2. Morifuji M, Ishizaka M, Baba S, et al. Comparison of different sources and degrees of hydrolysis of dietary protein: effect on plasma amino acids, dipeptides, and insulin responses in human subjects. J Agric Food Chem. 2010;58(15):8788-8797.
3. Morifuji M, Koga J, Kawanaka K, Higuchi M. Branched-chain amino acid-containing dipeptides, identified from whey protein hydrolysates, stimulate glucose uptake rate in L6 myotubes and isolated skeletal muscles. J Nutr Sci Vitaminol (Tokyo). 2009;55(1):81-86.
4. Morifuji M, Kanda A, Koga J, et al. Post-exercise carbohydrate plus whey protein hydrolysates supplementation increases skeletal muscle glycogen level in rats. Amino Acids. 2010;38(4):1109-1115.
5. Morifuji M, Kanda A, Koga J, et al. Preexercise ingestion of carbohydrate plus whey protein hydrolysates attenuates skeletal muscle glycogen depletion during exercise in rats. Nutrition. 2011;27(7-8):833-837.
6. Aoi W, Takanami Y, Kawai Y, et al. Dietary whey hydrolysate with exercise alters the plasma protein profile: a comprehensive protein analysis. Nutrition. 2011;27(6):687-692.
7. Adibi SA. Intestinal transport of dipeptides in man: relative importance of hydrolysis and intact absorption. J Clin Invest. 1971;50(11):2266-2275.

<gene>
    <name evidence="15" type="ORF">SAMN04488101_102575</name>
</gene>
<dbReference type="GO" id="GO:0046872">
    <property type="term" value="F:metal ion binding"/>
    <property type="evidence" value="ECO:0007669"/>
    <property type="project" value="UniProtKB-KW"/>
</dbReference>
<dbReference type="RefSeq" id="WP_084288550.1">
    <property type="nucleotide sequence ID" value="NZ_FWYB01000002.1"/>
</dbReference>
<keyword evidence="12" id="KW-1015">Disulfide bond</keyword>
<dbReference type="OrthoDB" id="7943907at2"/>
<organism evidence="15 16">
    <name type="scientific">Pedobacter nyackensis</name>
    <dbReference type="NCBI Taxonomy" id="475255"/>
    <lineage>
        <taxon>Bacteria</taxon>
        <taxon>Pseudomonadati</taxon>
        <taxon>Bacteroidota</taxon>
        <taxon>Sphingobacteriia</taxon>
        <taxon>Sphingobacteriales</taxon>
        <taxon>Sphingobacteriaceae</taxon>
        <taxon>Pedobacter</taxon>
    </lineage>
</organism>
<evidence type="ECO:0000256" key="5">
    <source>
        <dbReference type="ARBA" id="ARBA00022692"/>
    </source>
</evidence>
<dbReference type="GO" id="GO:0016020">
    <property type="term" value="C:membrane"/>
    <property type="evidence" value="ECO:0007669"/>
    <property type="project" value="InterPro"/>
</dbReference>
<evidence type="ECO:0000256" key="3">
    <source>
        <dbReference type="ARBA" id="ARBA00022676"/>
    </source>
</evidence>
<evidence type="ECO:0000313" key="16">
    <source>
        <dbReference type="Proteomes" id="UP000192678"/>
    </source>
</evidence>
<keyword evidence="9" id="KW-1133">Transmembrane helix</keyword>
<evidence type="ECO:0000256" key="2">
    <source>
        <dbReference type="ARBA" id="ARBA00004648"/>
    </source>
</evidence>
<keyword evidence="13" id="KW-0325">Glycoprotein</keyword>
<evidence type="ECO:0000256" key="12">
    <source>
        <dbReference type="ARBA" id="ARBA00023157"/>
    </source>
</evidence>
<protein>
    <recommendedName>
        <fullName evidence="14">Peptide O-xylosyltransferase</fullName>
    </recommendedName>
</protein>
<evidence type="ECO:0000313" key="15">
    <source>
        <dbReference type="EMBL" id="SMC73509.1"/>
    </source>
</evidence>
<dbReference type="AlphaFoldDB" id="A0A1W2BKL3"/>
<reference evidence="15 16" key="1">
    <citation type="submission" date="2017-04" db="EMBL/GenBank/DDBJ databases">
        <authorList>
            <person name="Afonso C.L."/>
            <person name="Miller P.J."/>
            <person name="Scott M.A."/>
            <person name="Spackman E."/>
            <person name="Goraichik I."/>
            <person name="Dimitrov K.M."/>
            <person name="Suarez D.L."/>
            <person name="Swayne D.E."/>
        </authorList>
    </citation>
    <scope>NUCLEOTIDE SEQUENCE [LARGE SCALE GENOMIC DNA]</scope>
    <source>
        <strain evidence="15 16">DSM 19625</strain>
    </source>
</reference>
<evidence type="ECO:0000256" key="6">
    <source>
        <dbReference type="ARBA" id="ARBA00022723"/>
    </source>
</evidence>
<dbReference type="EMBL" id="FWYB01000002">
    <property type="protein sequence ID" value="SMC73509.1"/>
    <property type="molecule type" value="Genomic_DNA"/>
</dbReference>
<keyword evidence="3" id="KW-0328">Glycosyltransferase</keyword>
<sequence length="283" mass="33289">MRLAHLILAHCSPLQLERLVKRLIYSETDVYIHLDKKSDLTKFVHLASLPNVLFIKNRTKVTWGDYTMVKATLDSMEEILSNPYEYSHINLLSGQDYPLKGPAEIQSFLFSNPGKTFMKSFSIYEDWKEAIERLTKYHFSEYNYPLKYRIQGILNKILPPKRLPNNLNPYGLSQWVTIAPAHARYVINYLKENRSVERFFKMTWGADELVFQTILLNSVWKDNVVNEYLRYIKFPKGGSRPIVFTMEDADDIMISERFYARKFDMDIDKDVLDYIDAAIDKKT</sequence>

8. Adibi SA, Morse EL, Masilamani SS, Amin PM. Evidence for two different modes of tripeptide disappearance in human intestine. Uptake by peptide carrier systems and hydrolysis by peptide hydrolases. J Clin Invest. 1975;56(6):1355–1363.
9. Grimble GK, Keohane PP, Higgins BE, et al. Effect of peptide chain length on amino acid and nitrogen absorption from two lactalbumin hydrolysates in the normal human jejunum. Clin Sci (Lond). 1986;71(1):65-69.
10. Grimble GK, Rees RG, Keohane PP, et al. Effect of peptide chain length on absorption of egg protein hydrolysates in the normal human jejunum. Gastroenterology. 1987;92(1):136-142.
11. Rérat A, Simoes-Nuñes C, Mendy F, et al. Splanchnic fluxes of amino acids after duodenal infusion of carbohydrate solutions containing free amino acids or oligopeptides in the non-anaesthetized pig. Br J Nutr. 1992;68(1):111-38.
12. Monchi M, Rérat AA. Comparison of net protein utilization of milk protein mild enzymatic hydrolysates and free amino acid mixtures with a close pattern in the rat. J Parenter Enteral Nutr. 1993;17(4):355-363.
13. Fei YJ, Kanai Y, Nussberger S, et al. Expression cloning of a mammalian proton-coupled oligopeptide transporter. Nature. 1994;368(6471):563-566.
14. Fei YJ, Sugawara M, Liu JC, et al. cDNA structure, genomic organization, and promoter analysis of the mouse intestinal peptide transporter PEPT1. Biochim Biophys Acta. 2000;1492(1):145-154.